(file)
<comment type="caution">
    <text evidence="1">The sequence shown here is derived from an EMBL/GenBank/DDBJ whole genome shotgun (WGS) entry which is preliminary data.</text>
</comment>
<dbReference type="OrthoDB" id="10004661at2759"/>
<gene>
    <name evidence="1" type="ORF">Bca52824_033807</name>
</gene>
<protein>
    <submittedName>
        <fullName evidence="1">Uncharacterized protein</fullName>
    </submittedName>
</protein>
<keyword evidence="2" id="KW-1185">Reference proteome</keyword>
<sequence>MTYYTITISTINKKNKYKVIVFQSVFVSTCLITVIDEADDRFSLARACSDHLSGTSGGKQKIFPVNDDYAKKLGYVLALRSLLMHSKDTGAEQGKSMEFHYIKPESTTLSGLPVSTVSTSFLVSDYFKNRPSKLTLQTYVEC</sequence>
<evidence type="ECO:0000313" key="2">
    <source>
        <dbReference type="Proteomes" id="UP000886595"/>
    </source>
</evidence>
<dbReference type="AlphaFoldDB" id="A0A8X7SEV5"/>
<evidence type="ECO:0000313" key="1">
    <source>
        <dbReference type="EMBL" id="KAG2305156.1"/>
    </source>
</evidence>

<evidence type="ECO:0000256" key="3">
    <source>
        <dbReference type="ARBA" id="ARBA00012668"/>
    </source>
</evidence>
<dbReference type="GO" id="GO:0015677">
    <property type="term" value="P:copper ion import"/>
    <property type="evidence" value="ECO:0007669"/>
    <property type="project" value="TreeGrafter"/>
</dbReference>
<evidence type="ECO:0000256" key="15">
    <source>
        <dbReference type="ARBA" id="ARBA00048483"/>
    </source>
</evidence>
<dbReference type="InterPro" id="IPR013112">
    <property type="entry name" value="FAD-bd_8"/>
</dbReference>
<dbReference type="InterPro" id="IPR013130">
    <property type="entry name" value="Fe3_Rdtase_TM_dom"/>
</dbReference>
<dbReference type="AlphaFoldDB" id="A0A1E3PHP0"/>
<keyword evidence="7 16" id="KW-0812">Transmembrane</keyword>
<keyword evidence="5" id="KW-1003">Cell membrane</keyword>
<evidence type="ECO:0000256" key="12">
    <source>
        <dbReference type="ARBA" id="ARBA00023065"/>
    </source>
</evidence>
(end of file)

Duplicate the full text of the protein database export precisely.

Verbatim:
<comment type="caution">
    <text evidence="1">The sequence shown here is derived from an EMBL/GenBank/DDBJ whole genome shotgun (WGS) entry which is preliminary data.</text>
</comment>
<dbReference type="OrthoDB" id="10004661at2759"/>
<gene>
    <name evidence="1" type="ORF">Bca52824_033807</name>
</gene>
<protein>
    <submittedName>
        <fullName evidence="1">Uncharacterized protein</fullName>
    </submittedName>
</protein>
<keyword evidence="2" id="KW-1185">Reference proteome</keyword>
<sequence>MTYYTITISTINKKNKYKVIVFQSVFVSTCLITVIDEADDRFSLARACSDHLSGTSGGKQKIFPVNDDYAKKLGYVLALRSLLMHSKDTGAEQGKSMEFHYIKPESTTLSGLPVSTVSTSFLVSDYFKNRPSKLTLQTYVEC</sequence>
<evidence type="ECO:0000313" key="2">
    <source>
        <dbReference type="Proteomes" id="UP000886595"/>
    </source>
</evidence>
<dbReference type="AlphaFoldDB" id="A0A8X7SEV5"/>
<evidence type="ECO:0000313" key="1">
    <source>
        <dbReference type="EMBL" id="KAG2305156.1"/>
    </source>
</evidence>

<evidence type="ECO:0000256" key="3">
    <source>
        <dbReference type="ARBA" id="ARBA00012668"/>
    </source>
</evidence>
<dbReference type="GO" id="GO:0015677">
    <property type="term" value="P:copper ion import"/>
    <property type="evidence" value="ECO:0007669"/>
    <property type="project" value="TreeGrafter"/>
</dbReference>
<evidence type="ECO:0000256" key="15">
    <source>
        <dbReference type="ARBA" id="ARBA00048483"/>
    </source>
</evidence>
<dbReference type="InterPro" id="IPR013112">
    <property type="entry name" value="FAD-bd_8"/>
</dbReference>
<dbReference type="InterPro" id="IPR013130">
    <property type="entry name" value="Fe3_Rdtase_TM_dom"/>
</dbReference>
<dbReference type="AlphaFoldDB" id="A0A1E3PHP0"/>
<keyword evidence="7 16" id="KW-0812">Transmembrane</keyword>
<keyword evidence="5" id="KW-1003">Cell membrane</keyword>
<evidence type="ECO:0000256" key="12">
    <source>
        <dbReference type="ARBA" id="ARBA00023065"/>
    </source>
</evidence>